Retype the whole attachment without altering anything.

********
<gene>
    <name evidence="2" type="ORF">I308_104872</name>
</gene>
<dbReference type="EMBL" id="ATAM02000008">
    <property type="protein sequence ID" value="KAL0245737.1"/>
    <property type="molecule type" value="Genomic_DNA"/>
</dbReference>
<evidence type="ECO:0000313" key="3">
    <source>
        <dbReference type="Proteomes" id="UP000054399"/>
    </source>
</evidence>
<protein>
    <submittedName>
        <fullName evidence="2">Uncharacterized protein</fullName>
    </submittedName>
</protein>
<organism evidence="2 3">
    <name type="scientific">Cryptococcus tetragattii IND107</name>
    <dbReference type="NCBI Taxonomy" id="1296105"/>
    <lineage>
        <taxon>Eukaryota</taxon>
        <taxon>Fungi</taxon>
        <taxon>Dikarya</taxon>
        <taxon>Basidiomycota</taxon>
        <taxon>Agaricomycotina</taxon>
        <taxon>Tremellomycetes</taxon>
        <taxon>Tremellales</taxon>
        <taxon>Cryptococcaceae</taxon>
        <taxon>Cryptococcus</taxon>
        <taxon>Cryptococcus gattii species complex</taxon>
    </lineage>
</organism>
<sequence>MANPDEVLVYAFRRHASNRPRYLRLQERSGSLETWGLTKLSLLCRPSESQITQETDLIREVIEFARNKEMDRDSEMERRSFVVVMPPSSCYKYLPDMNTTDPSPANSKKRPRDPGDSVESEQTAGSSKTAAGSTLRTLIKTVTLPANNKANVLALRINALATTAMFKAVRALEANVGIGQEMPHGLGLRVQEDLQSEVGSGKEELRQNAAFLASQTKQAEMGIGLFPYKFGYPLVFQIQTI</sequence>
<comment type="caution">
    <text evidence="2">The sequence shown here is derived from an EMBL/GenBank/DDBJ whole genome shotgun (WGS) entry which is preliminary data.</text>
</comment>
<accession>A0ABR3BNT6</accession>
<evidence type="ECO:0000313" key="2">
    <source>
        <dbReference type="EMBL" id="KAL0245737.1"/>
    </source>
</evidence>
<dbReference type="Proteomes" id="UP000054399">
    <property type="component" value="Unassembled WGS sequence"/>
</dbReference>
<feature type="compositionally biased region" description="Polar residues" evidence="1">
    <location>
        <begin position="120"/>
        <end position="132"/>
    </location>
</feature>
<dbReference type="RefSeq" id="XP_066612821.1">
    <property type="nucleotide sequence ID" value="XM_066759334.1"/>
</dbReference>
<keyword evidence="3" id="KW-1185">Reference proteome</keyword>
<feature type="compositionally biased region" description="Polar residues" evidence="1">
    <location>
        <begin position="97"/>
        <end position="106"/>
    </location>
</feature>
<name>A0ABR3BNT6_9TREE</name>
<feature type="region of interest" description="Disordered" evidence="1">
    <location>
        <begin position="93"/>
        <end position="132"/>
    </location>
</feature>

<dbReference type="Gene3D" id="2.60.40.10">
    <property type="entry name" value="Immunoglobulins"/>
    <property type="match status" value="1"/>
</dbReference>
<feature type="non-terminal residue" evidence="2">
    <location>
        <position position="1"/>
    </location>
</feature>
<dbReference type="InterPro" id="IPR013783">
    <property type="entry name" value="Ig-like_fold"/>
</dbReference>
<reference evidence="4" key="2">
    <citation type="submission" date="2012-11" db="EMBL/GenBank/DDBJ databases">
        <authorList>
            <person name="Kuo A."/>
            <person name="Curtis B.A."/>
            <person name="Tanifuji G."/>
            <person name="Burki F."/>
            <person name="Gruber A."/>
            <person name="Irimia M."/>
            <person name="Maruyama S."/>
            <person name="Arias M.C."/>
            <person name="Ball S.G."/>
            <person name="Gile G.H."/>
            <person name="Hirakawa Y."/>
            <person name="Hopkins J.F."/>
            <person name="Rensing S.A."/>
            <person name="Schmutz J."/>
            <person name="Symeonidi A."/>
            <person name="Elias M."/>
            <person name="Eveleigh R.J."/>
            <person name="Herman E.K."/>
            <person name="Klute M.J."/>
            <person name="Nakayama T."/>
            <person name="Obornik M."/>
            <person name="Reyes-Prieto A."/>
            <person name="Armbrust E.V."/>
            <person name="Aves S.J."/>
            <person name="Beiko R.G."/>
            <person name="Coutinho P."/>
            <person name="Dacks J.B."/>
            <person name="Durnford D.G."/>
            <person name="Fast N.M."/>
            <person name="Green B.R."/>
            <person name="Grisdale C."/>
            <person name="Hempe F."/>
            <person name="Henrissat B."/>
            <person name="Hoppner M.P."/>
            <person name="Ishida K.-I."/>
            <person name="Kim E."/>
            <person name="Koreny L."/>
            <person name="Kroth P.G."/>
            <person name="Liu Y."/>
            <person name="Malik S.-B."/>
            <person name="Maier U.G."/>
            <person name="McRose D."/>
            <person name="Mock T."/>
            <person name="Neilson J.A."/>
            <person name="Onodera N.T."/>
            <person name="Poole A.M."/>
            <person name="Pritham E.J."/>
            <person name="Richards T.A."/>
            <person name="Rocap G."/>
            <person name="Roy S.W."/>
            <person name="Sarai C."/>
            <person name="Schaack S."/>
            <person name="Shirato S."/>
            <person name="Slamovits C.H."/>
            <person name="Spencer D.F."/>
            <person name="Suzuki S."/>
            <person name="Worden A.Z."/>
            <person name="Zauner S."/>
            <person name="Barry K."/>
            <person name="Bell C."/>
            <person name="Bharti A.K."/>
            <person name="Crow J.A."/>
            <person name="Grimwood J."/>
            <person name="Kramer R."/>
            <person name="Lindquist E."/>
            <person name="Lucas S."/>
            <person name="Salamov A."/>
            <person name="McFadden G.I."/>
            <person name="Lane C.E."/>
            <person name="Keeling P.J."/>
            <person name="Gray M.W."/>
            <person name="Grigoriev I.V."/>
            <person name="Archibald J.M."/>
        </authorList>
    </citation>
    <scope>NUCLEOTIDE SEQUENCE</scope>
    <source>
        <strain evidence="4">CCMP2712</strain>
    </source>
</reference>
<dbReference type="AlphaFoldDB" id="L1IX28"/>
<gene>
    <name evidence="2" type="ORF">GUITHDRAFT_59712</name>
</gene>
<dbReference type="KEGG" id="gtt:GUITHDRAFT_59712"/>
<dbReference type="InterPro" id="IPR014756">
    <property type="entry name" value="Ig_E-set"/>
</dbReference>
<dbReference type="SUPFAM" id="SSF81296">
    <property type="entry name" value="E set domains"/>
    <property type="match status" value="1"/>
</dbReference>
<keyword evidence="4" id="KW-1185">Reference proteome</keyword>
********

<gene>
    <name evidence="2" type="ORF">I308_104872</name>
</gene>
<dbReference type="EMBL" id="ATAM02000008">
    <property type="protein sequence ID" value="KAL0245737.1"/>
    <property type="molecule type" value="Genomic_DNA"/>
</dbReference>
<evidence type="ECO:0000313" key="3">
    <source>
        <dbReference type="Proteomes" id="UP000054399"/>
    </source>
</evidence>
<protein>
    <submittedName>
        <fullName evidence="2">Uncharacterized protein</fullName>
    </submittedName>
</protein>
<organism evidence="2 3">
    <name type="scientific">Cryptococcus tetragattii IND107</name>
    <dbReference type="NCBI Taxonomy" id="1296105"/>
    <lineage>
        <taxon>Eukaryota</taxon>
        <taxon>Fungi</taxon>
        <taxon>Dikarya</taxon>
        <taxon>Basidiomycota</taxon>
        <taxon>Agaricomycotina</taxon>
        <taxon>Tremellomycetes</taxon>
        <taxon>Tremellales</taxon>
        <taxon>Cryptococcaceae</taxon>
        <taxon>Cryptococcus</taxon>
        <taxon>Cryptococcus gattii species complex</taxon>
    </lineage>
</organism>
<sequence>MANPDEVLVYAFRRHASNRPRYLRLQERSGSLETWGLTKLSLLCRPSESQITQETDLIREVIEFARNKEMDRDSEMERRSFVVVMPPSSCYKYLPDMNTTDPSPANSKKRPRDPGDSVESEQTAGSSKTAAGSTLRTLIKTVTLPANNKANVLALRINALATTAMFKAVRALEANVGIGQEMPHGLGLRVQEDLQSEVGSGKEELRQNAAFLASQTKQAEMGIGLFPYKFGYPLVFQIQTI</sequence>
<comment type="caution">
    <text evidence="2">The sequence shown here is derived from an EMBL/GenBank/DDBJ whole genome shotgun (WGS) entry which is preliminary data.</text>
</comment>
<accession>A0ABR3BNT6</accession>
<evidence type="ECO:0000313" key="2">
    <source>
        <dbReference type="EMBL" id="KAL0245737.1"/>
    </source>
</evidence>
<dbReference type="Proteomes" id="UP000054399">
    <property type="component" value="Unassembled WGS sequence"/>
</dbReference>
<feature type="compositionally biased region" description="Polar residues" evidence="1">
    <location>
        <begin position="120"/>
        <end position="132"/>
    </location>
</feature>
<dbReference type="RefSeq" id="XP_066612821.1">
    <property type="nucleotide sequence ID" value="XM_066759334.1"/>
</dbReference>
<keyword evidence="3" id="KW-1185">Reference proteome</keyword>
<feature type="compositionally biased region" description="Polar residues" evidence="1">
    <location>
        <begin position="97"/>
        <end position="106"/>
    </location>
</feature>
<name>A0ABR3BNT6_9TREE</name>
<feature type="region of interest" description="Disordered" evidence="1">
    <location>
        <begin position="93"/>
        <end position="132"/>
    </location>
</feature>

<dbReference type="Gene3D" id="2.60.40.10">
    <property type="entry name" value="Immunoglobulins"/>
    <property type="match status" value="1"/>
</dbReference>
<feature type="non-terminal residue" evidence="2">
    <location>
        <position position="1"/>
    </location>
</feature>
<dbReference type="InterPro" id="IPR013783">
    <property type="entry name" value="Ig-like_fold"/>
</dbReference>
<reference evidence="4" key="2">
    <citation type="submission" date="2012-11" db="EMBL/GenBank/DDBJ databases">
        <authorList>
            <person name="Kuo A."/>
            <person name="Curtis B.A."/>
            <person name="Tanifuji G."/>
            <person name="Burki F."/>
            <person name="Gruber A."/>
            <person name="Irimia M."/>
            <person name="Maruyama S."/>
            <person name="Arias M.C."/>
            <person name="Ball S.G."/>
            <person name="Gile G.H."/>
            <person name="Hirakawa Y."/>
            <person name="Hopkins J.F."/>
            <person name="Rensing S.A."/>
            <person name="Schmutz J."/>
            <person name="Symeonidi A."/>
            <person name="Elias M."/>
            <person name="Eveleigh R.J."/>
            <person name="Herman E.K."/>
            <person name="Klute M.J."/>
            <person name="Nakayama T."/>
            <person name="Obornik M."/>
            <person name="Reyes-Prieto A."/>
            <person name="Armbrust E.V."/>
            <person name="Aves S.J."/>
            <person name="Beiko R.G."/>
            <person name="Coutinho P."/>
            <person name="Dacks J.B."/>
            <person name="Durnford D.G."/>
            <person name="Fast N.M."/>
            <person name="Green B.R."/>
            <person name="Grisdale C."/>
            <person name="Hempe F."/>
            <person name="Henrissat B."/>
            <person name="Hoppner M.P."/>
            <person name="Ishida K.-I."/>
            <person name="Kim E."/>
            <person name="Koreny L."/>
            <person name="Kroth P.G."/>
            <person name="Liu Y."/>
            <person name="Malik S.-B."/>
            <person name="Maier U.G."/>
            <person name="McRose D."/>
            <person name="Mock T."/>
            <person name="Neilson J.A."/>
            <person name="Onodera N.T."/>
            <person name="Poole A.M."/>
            <person name="Pritham E.J."/>
            <person name="Richards T.A."/>
            <person name="Rocap G."/>
            <person name="Roy S.W."/>
            <person name="Sarai C."/>
            <person name="Schaack S."/>
            <person name="Shirato S."/>
            <person name="Slamovits C.H."/>
            <person name="Spencer D.F."/>
            <person name="Suzuki S."/>
            <person name="Worden A.Z."/>
            <person name="Zauner S."/>
            <person name="Barry K."/>
            <person name="Bell C."/>
            <person name="Bharti A.K."/>
            <person name="Crow J.A."/>
            <person name="Grimwood J."/>
            <person name="Kramer R."/>
            <person name="Lindquist E."/>
            <person name="Lucas S."/>
            <person name="Salamov A."/>
            <person name="McFadden G.I."/>
            <person name="Lane C.E."/>
            <person name="Keeling P.J."/>
            <person name="Gray M.W."/>
            <person name="Grigoriev I.V."/>
            <person name="Archibald J.M."/>
        </authorList>
    </citation>
    <scope>NUCLEOTIDE SEQUENCE</scope>
    <source>
        <strain evidence="4">CCMP2712</strain>
    </source>
</reference>
<dbReference type="AlphaFoldDB" id="L1IX28"/>
<gene>
    <name evidence="2" type="ORF">GUITHDRAFT_59712</name>
</gene>
<dbReference type="KEGG" id="gtt:GUITHDRAFT_59712"/>
<dbReference type="InterPro" id="IPR014756">
    <property type="entry name" value="Ig_E-set"/>
</dbReference>
<dbReference type="SUPFAM" id="SSF81296">
    <property type="entry name" value="E set domains"/>
    <property type="match status" value="1"/>
</dbReference>
<keyword evidence="4" id="KW-1185">Reference proteome</keyword>